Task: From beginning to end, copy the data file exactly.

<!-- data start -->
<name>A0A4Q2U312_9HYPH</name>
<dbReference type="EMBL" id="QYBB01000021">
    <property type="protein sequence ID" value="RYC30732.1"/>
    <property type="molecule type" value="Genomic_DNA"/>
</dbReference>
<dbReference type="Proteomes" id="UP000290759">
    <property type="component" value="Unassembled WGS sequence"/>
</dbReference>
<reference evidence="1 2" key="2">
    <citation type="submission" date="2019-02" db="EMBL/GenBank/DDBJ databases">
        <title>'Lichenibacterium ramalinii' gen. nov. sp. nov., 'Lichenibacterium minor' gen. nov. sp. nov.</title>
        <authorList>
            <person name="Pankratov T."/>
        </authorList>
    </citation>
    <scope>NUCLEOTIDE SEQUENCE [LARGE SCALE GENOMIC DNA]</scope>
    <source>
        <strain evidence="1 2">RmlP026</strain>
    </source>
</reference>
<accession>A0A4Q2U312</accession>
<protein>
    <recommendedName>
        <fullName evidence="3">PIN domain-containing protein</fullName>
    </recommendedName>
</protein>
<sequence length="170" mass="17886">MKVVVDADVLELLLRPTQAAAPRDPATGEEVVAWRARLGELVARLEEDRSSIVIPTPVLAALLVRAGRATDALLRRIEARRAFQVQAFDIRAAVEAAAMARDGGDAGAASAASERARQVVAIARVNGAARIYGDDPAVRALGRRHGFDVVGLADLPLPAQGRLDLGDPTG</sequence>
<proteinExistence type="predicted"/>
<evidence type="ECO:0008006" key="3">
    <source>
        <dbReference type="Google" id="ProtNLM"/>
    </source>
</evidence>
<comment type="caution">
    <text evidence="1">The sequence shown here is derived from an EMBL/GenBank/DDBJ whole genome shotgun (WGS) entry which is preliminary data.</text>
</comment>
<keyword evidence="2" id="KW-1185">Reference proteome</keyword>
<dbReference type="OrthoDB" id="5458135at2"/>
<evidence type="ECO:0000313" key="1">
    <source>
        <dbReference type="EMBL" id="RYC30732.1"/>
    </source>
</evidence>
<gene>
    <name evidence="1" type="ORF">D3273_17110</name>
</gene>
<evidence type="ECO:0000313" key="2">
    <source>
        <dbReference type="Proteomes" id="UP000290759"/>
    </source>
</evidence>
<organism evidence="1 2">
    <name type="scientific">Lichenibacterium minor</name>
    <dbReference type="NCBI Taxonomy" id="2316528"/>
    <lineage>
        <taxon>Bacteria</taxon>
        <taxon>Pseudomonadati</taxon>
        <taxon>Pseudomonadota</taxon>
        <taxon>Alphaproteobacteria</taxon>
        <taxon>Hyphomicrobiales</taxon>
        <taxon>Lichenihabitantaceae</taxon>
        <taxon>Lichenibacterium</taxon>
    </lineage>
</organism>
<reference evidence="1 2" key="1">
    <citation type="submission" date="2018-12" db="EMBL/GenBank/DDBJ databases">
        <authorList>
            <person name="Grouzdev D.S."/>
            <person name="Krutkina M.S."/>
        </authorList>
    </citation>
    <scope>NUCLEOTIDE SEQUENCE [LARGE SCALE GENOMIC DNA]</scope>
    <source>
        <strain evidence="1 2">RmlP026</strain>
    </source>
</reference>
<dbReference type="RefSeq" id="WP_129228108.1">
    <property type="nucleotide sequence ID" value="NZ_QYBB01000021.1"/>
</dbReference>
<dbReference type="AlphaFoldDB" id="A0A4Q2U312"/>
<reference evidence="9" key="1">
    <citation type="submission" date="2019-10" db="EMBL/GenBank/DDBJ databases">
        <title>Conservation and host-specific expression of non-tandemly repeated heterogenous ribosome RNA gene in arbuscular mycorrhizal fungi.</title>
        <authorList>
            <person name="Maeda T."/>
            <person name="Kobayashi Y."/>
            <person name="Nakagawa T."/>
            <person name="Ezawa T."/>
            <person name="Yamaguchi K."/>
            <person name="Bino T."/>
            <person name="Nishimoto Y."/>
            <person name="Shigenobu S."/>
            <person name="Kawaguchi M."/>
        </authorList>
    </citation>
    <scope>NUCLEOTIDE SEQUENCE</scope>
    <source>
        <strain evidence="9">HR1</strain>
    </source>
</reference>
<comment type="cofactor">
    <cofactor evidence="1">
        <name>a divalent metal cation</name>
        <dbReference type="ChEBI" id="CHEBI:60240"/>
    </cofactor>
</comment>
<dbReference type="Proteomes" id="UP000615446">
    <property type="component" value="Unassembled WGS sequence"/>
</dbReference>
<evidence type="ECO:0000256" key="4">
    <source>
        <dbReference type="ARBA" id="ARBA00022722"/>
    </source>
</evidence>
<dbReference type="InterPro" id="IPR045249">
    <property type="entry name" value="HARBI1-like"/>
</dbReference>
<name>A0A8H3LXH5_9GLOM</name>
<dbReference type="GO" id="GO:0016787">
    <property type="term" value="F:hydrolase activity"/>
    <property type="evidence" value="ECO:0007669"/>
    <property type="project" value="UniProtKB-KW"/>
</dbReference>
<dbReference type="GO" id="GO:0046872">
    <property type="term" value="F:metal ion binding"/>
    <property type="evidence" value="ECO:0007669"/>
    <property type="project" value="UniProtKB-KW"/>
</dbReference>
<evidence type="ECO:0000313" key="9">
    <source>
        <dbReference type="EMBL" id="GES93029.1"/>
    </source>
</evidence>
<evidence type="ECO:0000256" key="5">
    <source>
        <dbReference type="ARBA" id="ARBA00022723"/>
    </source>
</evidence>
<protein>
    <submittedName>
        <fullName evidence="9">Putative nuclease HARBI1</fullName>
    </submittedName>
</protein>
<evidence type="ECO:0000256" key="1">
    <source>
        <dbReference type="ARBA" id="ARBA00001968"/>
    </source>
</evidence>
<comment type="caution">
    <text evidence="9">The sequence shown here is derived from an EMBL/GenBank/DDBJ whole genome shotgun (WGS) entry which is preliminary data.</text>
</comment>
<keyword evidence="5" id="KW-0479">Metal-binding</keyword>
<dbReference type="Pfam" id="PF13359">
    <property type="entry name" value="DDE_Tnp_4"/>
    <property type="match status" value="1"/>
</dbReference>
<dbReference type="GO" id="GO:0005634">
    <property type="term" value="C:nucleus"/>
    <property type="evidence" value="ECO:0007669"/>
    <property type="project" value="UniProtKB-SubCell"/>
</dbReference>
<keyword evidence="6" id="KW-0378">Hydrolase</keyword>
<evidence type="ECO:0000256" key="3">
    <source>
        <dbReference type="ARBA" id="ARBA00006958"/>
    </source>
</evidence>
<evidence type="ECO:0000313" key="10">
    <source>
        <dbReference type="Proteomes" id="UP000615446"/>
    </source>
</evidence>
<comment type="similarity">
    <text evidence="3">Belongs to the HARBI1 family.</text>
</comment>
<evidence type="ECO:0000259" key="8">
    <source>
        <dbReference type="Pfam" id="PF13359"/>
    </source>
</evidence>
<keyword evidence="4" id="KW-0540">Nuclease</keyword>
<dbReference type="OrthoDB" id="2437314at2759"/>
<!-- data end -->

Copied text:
<name>A0A4Q2U312_9HYPH</name>
<dbReference type="EMBL" id="QYBB01000021">
    <property type="protein sequence ID" value="RYC30732.1"/>
    <property type="molecule type" value="Genomic_DNA"/>
</dbReference>
<dbReference type="Proteomes" id="UP000290759">
    <property type="component" value="Unassembled WGS sequence"/>
</dbReference>
<reference evidence="1 2" key="2">
    <citation type="submission" date="2019-02" db="EMBL/GenBank/DDBJ databases">
        <title>'Lichenibacterium ramalinii' gen. nov. sp. nov., 'Lichenibacterium minor' gen. nov. sp. nov.</title>
        <authorList>
            <person name="Pankratov T."/>
        </authorList>
    </citation>
    <scope>NUCLEOTIDE SEQUENCE [LARGE SCALE GENOMIC DNA]</scope>
    <source>
        <strain evidence="1 2">RmlP026</strain>
    </source>
</reference>
<accession>A0A4Q2U312</accession>
<protein>
    <recommendedName>
        <fullName evidence="3">PIN domain-containing protein</fullName>
    </recommendedName>
</protein>
<sequence length="170" mass="17886">MKVVVDADVLELLLRPTQAAAPRDPATGEEVVAWRARLGELVARLEEDRSSIVIPTPVLAALLVRAGRATDALLRRIEARRAFQVQAFDIRAAVEAAAMARDGGDAGAASAASERARQVVAIARVNGAARIYGDDPAVRALGRRHGFDVVGLADLPLPAQGRLDLGDPTG</sequence>
<proteinExistence type="predicted"/>
<evidence type="ECO:0008006" key="3">
    <source>
        <dbReference type="Google" id="ProtNLM"/>
    </source>
</evidence>
<comment type="caution">
    <text evidence="1">The sequence shown here is derived from an EMBL/GenBank/DDBJ whole genome shotgun (WGS) entry which is preliminary data.</text>
</comment>
<keyword evidence="2" id="KW-1185">Reference proteome</keyword>
<dbReference type="OrthoDB" id="5458135at2"/>
<evidence type="ECO:0000313" key="1">
    <source>
        <dbReference type="EMBL" id="RYC30732.1"/>
    </source>
</evidence>
<gene>
    <name evidence="1" type="ORF">D3273_17110</name>
</gene>
<evidence type="ECO:0000313" key="2">
    <source>
        <dbReference type="Proteomes" id="UP000290759"/>
    </source>
</evidence>
<organism evidence="1 2">
    <name type="scientific">Lichenibacterium minor</name>
    <dbReference type="NCBI Taxonomy" id="2316528"/>
    <lineage>
        <taxon>Bacteria</taxon>
        <taxon>Pseudomonadati</taxon>
        <taxon>Pseudomonadota</taxon>
        <taxon>Alphaproteobacteria</taxon>
        <taxon>Hyphomicrobiales</taxon>
        <taxon>Lichenihabitantaceae</taxon>
        <taxon>Lichenibacterium</taxon>
    </lineage>
</organism>
<reference evidence="1 2" key="1">
    <citation type="submission" date="2018-12" db="EMBL/GenBank/DDBJ databases">
        <authorList>
            <person name="Grouzdev D.S."/>
            <person name="Krutkina M.S."/>
        </authorList>
    </citation>
    <scope>NUCLEOTIDE SEQUENCE [LARGE SCALE GENOMIC DNA]</scope>
    <source>
        <strain evidence="1 2">RmlP026</strain>
    </source>
</reference>
<dbReference type="RefSeq" id="WP_129228108.1">
    <property type="nucleotide sequence ID" value="NZ_QYBB01000021.1"/>
</dbReference>
<dbReference type="AlphaFoldDB" id="A0A4Q2U312"/>
<reference evidence="9" key="1">
    <citation type="submission" date="2019-10" db="EMBL/GenBank/DDBJ databases">
        <title>Conservation and host-specific expression of non-tandemly repeated heterogenous ribosome RNA gene in arbuscular mycorrhizal fungi.</title>
        <authorList>
            <person name="Maeda T."/>
            <person name="Kobayashi Y."/>
            <person name="Nakagawa T."/>
            <person name="Ezawa T."/>
            <person name="Yamaguchi K."/>
            <person name="Bino T."/>
            <person name="Nishimoto Y."/>
            <person name="Shigenobu S."/>
            <person name="Kawaguchi M."/>
        </authorList>
    </citation>
    <scope>NUCLEOTIDE SEQUENCE</scope>
    <source>
        <strain evidence="9">HR1</strain>
    </source>
</reference>
<comment type="cofactor">
    <cofactor evidence="1">
        <name>a divalent metal cation</name>
        <dbReference type="ChEBI" id="CHEBI:60240"/>
    </cofactor>
</comment>
<dbReference type="Proteomes" id="UP000615446">
    <property type="component" value="Unassembled WGS sequence"/>
</dbReference>
<evidence type="ECO:0000256" key="4">
    <source>
        <dbReference type="ARBA" id="ARBA00022722"/>
    </source>
</evidence>
<dbReference type="InterPro" id="IPR045249">
    <property type="entry name" value="HARBI1-like"/>
</dbReference>
<name>A0A8H3LXH5_9GLOM</name>
<dbReference type="GO" id="GO:0016787">
    <property type="term" value="F:hydrolase activity"/>
    <property type="evidence" value="ECO:0007669"/>
    <property type="project" value="UniProtKB-KW"/>
</dbReference>
<dbReference type="GO" id="GO:0046872">
    <property type="term" value="F:metal ion binding"/>
    <property type="evidence" value="ECO:0007669"/>
    <property type="project" value="UniProtKB-KW"/>
</dbReference>
<evidence type="ECO:0000313" key="9">
    <source>
        <dbReference type="EMBL" id="GES93029.1"/>
    </source>
</evidence>
<evidence type="ECO:0000256" key="5">
    <source>
        <dbReference type="ARBA" id="ARBA00022723"/>
    </source>
</evidence>
<protein>
    <submittedName>
        <fullName evidence="9">Putative nuclease HARBI1</fullName>
    </submittedName>
</protein>
<evidence type="ECO:0000256" key="1">
    <source>
        <dbReference type="ARBA" id="ARBA00001968"/>
    </source>
</evidence>
<comment type="caution">
    <text evidence="9">The sequence shown here is derived from an EMBL/GenBank/DDBJ whole genome shotgun (WGS) entry which is preliminary data.</text>
</comment>
<keyword evidence="5" id="KW-0479">Metal-binding</keyword>
<dbReference type="Pfam" id="PF13359">
    <property type="entry name" value="DDE_Tnp_4"/>
    <property type="match status" value="1"/>
</dbReference>
<dbReference type="GO" id="GO:0005634">
    <property type="term" value="C:nucleus"/>
    <property type="evidence" value="ECO:0007669"/>
    <property type="project" value="UniProtKB-SubCell"/>
</dbReference>
<keyword evidence="6" id="KW-0378">Hydrolase</keyword>
<evidence type="ECO:0000256" key="3">
    <source>
        <dbReference type="ARBA" id="ARBA00006958"/>
    </source>
</evidence>
<evidence type="ECO:0000313" key="10">
    <source>
        <dbReference type="Proteomes" id="UP000615446"/>
    </source>
</evidence>
<comment type="similarity">
    <text evidence="3">Belongs to the HARBI1 family.</text>
</comment>
<evidence type="ECO:0000259" key="8">
    <source>
        <dbReference type="Pfam" id="PF13359"/>
    </source>
</evidence>
<keyword evidence="4" id="KW-0540">Nuclease</keyword>
<dbReference type="OrthoDB" id="2437314at2759"/>